Climate finance in Bangladesh: an interface between development co-operation and climate finance

Climate change is accepted as a major issue for Bangladesh due to its extreme environmental vulnerability to climate hazards irrespective of climate change. In Bangladesh, a deep interface between development cooperation and climate finance prevails.

Climate finance refers to local, national or transnational financing, which may be drawn from public, private and alternative sources of financing. Major financial investments – from both public and private sources and guided by smart and equitable policies – are required to transition the world’s economy to a low-carbon path, reduce greenhouse gas concentrations to safe levels, and build the resilience of vulnerable countries to climate change.

As one of the most vulnerable countries in the world to climate risk, there has been an intensification of activity on climate change in Bangladesh. An early connection was made to the impacts that climate change would make the development effort: aid is a significant feature of Bangladesh’s development spending with significant contributions from the EU and its member states. The Organization for Economic Cooperation and Development (OECD) estimated in 2003 that as much as 50 per cent of development assistance is in sectors potentially affected by climate change. Due to its vulnerability, Bangladesh was a suitable choice as a case study for the EDC 2020 study. The EDC 2020 study was established just as the financial aspects of climate change were beginning to be defined in terms of flows, institutions, and governance; issues at the heart of the relationship between development cooperation and climate finance. There were significant developments made to operationalize each of the new, country-based institutional funding arrangements during the last part of 2010. Two other developments will also bear on how actions take shape up to 2020. Bangladesh has had a period of significant economic development – a course which it intends will lead it to MIC status but over time could affect its favored status in the climate world as an LDC. Currently, Bangladesh is the largest LDC and so is well-placed to receive further funds under the FSF mechanism. The aid effectiveness agenda is just starting to frame relationships and activities on development cooperation.

Climate change threatens to undermine recent economic development in the country. Through good macroeconomic policies and a vigorous private sector, the country is maintaining a solid GDP growth rate 5.5 to 6 per cent annually and is resilient. It has been identified as one of the so-called ‘next 11 countries with basically promising outlooks for investment and future growth’. GDP has more than tripled in real terms and food production has increased three fold. Population growth rate has declined but the fertility rate decline seems to have plateaued so, with increased life expectancy, a reduced mortality rate and improvements in nutrition, a surging population could remain a challenge. HDI significantly improved and the percentage of people living below poverty declined from 59 per cent to 40 per cent between 1991 and 2005. But more than 50 million people still live in poverty and many live in remote or ecologically fragile places. The economy is vulnerable to external risks such as a weak global recovery, and a declining new outflow of migrant workers. Power shortage is one of the significant internal risks.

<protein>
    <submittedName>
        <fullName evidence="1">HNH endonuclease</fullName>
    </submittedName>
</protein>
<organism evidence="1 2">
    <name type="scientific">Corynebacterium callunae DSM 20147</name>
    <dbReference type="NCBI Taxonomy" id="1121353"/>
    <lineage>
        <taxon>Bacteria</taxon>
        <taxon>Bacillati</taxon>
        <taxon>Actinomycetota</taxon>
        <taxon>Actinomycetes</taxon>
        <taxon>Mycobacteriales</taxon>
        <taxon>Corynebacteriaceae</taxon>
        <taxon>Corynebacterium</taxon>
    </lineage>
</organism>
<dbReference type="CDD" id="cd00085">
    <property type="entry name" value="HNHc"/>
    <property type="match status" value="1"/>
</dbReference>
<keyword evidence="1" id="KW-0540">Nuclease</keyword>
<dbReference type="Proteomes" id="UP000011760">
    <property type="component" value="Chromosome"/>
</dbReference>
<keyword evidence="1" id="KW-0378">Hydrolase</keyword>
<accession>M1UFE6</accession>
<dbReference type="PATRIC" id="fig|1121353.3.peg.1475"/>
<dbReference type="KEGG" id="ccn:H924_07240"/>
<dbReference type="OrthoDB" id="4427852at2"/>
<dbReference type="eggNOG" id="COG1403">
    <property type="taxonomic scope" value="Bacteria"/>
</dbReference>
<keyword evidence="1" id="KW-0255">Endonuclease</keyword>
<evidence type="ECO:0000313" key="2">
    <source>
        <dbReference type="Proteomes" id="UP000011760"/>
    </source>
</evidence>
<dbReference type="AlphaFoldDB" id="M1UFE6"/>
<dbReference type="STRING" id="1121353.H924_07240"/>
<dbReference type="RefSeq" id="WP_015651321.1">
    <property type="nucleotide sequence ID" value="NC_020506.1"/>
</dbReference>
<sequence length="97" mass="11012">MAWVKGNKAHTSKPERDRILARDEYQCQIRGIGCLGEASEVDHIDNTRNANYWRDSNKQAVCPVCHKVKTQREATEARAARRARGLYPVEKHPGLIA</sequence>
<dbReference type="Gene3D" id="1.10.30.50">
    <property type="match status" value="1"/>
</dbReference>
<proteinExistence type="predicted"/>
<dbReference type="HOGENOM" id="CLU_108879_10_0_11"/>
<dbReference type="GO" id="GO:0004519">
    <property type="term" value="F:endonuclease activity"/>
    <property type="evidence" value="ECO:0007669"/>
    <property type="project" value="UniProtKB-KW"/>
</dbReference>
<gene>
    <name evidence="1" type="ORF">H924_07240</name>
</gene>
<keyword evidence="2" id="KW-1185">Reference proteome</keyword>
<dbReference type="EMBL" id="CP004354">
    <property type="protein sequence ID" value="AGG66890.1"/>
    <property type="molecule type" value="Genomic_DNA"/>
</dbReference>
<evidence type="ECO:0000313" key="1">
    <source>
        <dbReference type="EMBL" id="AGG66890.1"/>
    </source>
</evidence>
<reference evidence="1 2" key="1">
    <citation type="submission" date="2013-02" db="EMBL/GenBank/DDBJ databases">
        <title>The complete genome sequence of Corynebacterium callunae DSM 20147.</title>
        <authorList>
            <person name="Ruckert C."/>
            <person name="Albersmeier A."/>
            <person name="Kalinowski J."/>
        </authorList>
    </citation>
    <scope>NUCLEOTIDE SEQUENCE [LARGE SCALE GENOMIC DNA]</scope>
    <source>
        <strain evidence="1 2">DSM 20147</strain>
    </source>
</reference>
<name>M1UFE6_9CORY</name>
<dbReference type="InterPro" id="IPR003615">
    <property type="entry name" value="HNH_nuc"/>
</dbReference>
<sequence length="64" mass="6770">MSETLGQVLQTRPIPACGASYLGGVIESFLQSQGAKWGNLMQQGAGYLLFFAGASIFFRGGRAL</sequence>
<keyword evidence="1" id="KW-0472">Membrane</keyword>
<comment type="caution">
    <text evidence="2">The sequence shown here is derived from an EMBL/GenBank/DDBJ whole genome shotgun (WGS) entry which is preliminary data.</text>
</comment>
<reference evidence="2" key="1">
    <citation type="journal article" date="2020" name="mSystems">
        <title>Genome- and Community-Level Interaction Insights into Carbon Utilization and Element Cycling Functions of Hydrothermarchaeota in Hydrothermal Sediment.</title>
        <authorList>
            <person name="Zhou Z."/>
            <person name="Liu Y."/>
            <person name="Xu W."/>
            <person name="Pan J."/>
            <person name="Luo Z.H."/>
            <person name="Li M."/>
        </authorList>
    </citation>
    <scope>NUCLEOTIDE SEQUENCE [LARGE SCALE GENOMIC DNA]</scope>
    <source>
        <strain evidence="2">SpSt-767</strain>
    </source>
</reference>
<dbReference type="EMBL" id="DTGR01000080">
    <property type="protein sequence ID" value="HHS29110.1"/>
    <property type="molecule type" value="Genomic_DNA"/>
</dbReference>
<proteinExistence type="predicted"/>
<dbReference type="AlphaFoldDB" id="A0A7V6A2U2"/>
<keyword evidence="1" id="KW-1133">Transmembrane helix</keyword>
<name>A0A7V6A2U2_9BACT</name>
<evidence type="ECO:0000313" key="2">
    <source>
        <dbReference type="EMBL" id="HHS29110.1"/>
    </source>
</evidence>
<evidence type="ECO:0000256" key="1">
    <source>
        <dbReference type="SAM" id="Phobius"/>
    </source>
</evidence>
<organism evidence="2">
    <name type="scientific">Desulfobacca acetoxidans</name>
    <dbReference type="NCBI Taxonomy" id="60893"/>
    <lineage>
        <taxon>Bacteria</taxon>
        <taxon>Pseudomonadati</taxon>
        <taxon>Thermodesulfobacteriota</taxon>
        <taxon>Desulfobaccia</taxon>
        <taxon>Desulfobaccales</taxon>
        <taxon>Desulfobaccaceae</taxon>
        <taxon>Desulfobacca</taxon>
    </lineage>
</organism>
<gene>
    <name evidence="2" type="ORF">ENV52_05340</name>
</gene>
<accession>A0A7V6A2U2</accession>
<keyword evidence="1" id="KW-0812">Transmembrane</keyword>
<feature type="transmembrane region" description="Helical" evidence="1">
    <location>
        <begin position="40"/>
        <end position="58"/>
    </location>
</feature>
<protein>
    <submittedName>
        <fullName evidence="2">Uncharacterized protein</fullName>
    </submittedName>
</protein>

Read Saline Water intrusion in coastal part of Bangladesh by Sooha Tabil

Climate change needs to be seen as part of the bigger picture on development at all scales, and it presents new challenges on coordination and capacity. It is very difficult to ascertain who is doing what and where, and databases will need to be improved to cope with new requirements for Monitoring, Reporting and Verification. Within the EU and some member states, climate change programs are impacting on spending on the environment and there is some confusion about how far climate change should be handled separately in view of its close relationship with long-established investments on agriculture, food security and livelihoods, and Disaster Risk Reduction (DRR). Climate change is changing and modifying the development cooperation agenda in several ways:

1. Evolutionary approaches: some donors are evolving their development portfolios to accommodate climate change

  1. Step change in response to international political developments: as a result of international developments and the increased visibility of climate change challenges, representatives of development partners in Bangladesh are stepping up activities
  2. Response to country drivers – increased activity by the government of Bangladesh in addressing climate change is prompting donors to align their development work
  3. Response to donor country politics – the way that climate change is being handled by each development partner reflects the extent to which the donor Government works bilaterally or multilaterallyFor the government and development partners, there is a now a combination of circumstances that means this is a pivotal moment to ensure that the financing of climate change adaptation in Bangladesh gets established institutionally and starts to deliver a coherent pipeline of projects that are implemented on the ground. But, unless the Government of Bangladesh and development partners steps up together to act, there is a danger that momentum will dissipate and efforts continue to fragment. Implementation and delivery should be the new focus for effort.


Shooha Tabil

student, Bangladesh University of Engineering & Technology

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